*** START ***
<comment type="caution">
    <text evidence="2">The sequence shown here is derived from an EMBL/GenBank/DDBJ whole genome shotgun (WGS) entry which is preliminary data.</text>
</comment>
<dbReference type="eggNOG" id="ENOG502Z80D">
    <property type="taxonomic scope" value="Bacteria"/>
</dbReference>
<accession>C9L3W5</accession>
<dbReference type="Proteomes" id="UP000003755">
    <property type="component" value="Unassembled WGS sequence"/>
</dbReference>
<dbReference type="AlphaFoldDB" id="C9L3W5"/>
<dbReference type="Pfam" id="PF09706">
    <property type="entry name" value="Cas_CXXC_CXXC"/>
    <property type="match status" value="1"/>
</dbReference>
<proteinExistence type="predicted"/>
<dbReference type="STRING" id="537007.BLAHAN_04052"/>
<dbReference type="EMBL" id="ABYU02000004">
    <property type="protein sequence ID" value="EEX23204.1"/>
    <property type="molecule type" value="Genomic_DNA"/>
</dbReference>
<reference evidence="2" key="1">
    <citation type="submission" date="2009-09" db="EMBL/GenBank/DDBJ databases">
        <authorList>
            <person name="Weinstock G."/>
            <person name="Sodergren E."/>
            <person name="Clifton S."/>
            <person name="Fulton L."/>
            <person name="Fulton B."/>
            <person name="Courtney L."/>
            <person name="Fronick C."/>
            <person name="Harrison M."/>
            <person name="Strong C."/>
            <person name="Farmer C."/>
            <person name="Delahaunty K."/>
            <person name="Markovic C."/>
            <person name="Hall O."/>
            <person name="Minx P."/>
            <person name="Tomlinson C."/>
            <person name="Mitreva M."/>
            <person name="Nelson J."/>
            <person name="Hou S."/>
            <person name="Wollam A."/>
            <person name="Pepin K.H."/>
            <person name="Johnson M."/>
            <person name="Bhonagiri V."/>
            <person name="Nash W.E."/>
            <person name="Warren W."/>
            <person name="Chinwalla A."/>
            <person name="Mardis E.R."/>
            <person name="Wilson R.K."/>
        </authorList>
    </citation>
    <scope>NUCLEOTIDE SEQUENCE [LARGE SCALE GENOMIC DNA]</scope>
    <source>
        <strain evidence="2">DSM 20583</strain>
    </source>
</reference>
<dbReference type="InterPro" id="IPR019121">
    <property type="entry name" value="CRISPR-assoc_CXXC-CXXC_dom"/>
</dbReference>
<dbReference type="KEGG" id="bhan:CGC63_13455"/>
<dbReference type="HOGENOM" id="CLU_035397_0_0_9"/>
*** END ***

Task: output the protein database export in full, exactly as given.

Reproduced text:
<comment type="caution">
    <text evidence="2">The sequence shown here is derived from an EMBL/GenBank/DDBJ whole genome shotgun (WGS) entry which is preliminary data.</text>
</comment>
<dbReference type="eggNOG" id="ENOG502Z80D">
    <property type="taxonomic scope" value="Bacteria"/>
</dbReference>
<accession>C9L3W5</accession>
<dbReference type="Proteomes" id="UP000003755">
    <property type="component" value="Unassembled WGS sequence"/>
</dbReference>
<dbReference type="AlphaFoldDB" id="C9L3W5"/>
<dbReference type="Pfam" id="PF09706">
    <property type="entry name" value="Cas_CXXC_CXXC"/>
    <property type="match status" value="1"/>
</dbReference>
<proteinExistence type="predicted"/>
<dbReference type="STRING" id="537007.BLAHAN_04052"/>
<dbReference type="EMBL" id="ABYU02000004">
    <property type="protein sequence ID" value="EEX23204.1"/>
    <property type="molecule type" value="Genomic_DNA"/>
</dbReference>
<reference evidence="2" key="1">
    <citation type="submission" date="2009-09" db="EMBL/GenBank/DDBJ databases">
        <authorList>
            <person name="Weinstock G."/>
            <person name="Sodergren E."/>
            <person name="Clifton S."/>
            <person name="Fulton L."/>
            <person name="Fulton B."/>
            <person name="Courtney L."/>
            <person name="Fronick C."/>
            <person name="Harrison M."/>
            <person name="Strong C."/>
            <person name="Farmer C."/>
            <person name="Delahaunty K."/>
            <person name="Markovic C."/>
            <person name="Hall O."/>
            <person name="Minx P."/>
            <person name="Tomlinson C."/>
            <person name="Mitreva M."/>
            <person name="Nelson J."/>
            <person name="Hou S."/>
            <person name="Wollam A."/>
            <person name="Pepin K.H."/>
            <person name="Johnson M."/>
            <person name="Bhonagiri V."/>
            <person name="Nash W.E."/>
            <person name="Warren W."/>
            <person name="Chinwalla A."/>
            <person name="Mardis E.R."/>
            <person name="Wilson R.K."/>
        </authorList>
    </citation>
    <scope>NUCLEOTIDE SEQUENCE [LARGE SCALE GENOMIC DNA]</scope>
    <source>
        <strain evidence="2">DSM 20583</strain>
    </source>
</reference>
<dbReference type="InterPro" id="IPR019121">
    <property type="entry name" value="CRISPR-assoc_CXXC-CXXC_dom"/>
</dbReference>
<dbReference type="KEGG" id="bhan:CGC63_13455"/>
<dbReference type="HOGENOM" id="CLU_035397_0_0_9"/>